Although a lot of government agencies produce open source software, hardly any develop relationships with a community of outside programmers, testers, and other contributors. I recently spoke to John Speakman of the National Cancer Institute to learn about their crowdsourcing initiative and the barriers they've encountered.

First let's orient ourselves a bit--forgive me for dumping out a lot of abbreviations and organizational affiliations here. The NCI is part of the National Institutes of Health. Speakman is the Chief Program Officer for NCI's Center for Biomedical Informatics and Information Technology. Their major open source software initiative is the Cancer Biomedical Informatics Grid (caBIG), which supports tools for transferring and manipulating cancer research data. For example, it provides access to data classifying the carcinogenic aspects of genes (The Cancer Genome Atlas) and resources to help researchers ask questions of and visualize this data (the Cancer Molecular Analysis Portal).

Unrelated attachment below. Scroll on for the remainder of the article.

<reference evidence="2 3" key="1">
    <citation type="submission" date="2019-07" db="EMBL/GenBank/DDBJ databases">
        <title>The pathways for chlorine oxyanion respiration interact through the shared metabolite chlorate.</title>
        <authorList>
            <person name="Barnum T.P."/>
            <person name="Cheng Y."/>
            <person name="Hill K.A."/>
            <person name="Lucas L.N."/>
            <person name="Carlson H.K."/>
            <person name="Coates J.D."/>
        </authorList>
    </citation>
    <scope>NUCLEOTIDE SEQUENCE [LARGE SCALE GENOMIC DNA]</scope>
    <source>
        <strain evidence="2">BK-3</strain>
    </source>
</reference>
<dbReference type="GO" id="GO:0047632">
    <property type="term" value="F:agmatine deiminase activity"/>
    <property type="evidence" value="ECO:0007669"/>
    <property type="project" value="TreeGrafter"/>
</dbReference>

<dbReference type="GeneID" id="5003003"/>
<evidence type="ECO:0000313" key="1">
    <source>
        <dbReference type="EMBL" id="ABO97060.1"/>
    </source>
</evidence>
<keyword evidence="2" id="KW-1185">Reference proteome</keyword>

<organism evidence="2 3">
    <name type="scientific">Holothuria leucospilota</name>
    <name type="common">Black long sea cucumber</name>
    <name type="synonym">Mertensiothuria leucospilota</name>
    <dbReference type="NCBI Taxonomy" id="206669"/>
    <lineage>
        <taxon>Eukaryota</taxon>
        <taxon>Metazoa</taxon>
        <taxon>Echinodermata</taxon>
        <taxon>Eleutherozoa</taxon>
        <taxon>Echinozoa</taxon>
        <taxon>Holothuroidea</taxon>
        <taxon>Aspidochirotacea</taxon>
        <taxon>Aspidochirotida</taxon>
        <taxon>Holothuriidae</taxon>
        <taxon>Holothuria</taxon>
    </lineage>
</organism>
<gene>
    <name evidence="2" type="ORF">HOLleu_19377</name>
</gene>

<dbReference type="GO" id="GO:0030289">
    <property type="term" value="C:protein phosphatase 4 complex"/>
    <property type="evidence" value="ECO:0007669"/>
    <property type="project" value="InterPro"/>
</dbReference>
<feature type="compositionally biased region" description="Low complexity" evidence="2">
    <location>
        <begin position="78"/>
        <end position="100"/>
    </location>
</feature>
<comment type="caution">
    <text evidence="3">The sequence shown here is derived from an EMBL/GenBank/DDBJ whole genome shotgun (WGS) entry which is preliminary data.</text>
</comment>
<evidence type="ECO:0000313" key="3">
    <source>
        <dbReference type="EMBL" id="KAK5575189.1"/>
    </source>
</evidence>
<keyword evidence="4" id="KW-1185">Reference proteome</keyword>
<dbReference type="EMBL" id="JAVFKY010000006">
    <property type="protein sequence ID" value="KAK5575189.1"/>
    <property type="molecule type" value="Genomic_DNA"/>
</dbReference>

Plenty of outside researchers use caBIG software, but it's a one-way street, somewhat in the way the Department of Veterans Affairs used to release its VistA software. NCI sees the advantages of a give-and-take such as the CONNECT project has achieved, through assiduous cultivation of interested outside contributors, and wants to wean its outside users away from the dependent relationship that has been all take and no give. And even the VA decided last year that a more collaborative arrangement for VistA would benefit them, thus putting the software under the guidance of an independent non-profit, the Open Source Electronic Health Record Agent (OSEHRA).

Another model is Forge.mil, which the Department of Defense set up with the help of CollabNet, the well-known organization in charge of the Subversion revision control tool. Forge.mil represents a collaboration between the DoD and private contractors, encouraging them to create shared libraries that hopefully increase each contractor's productivity, but it is not open source.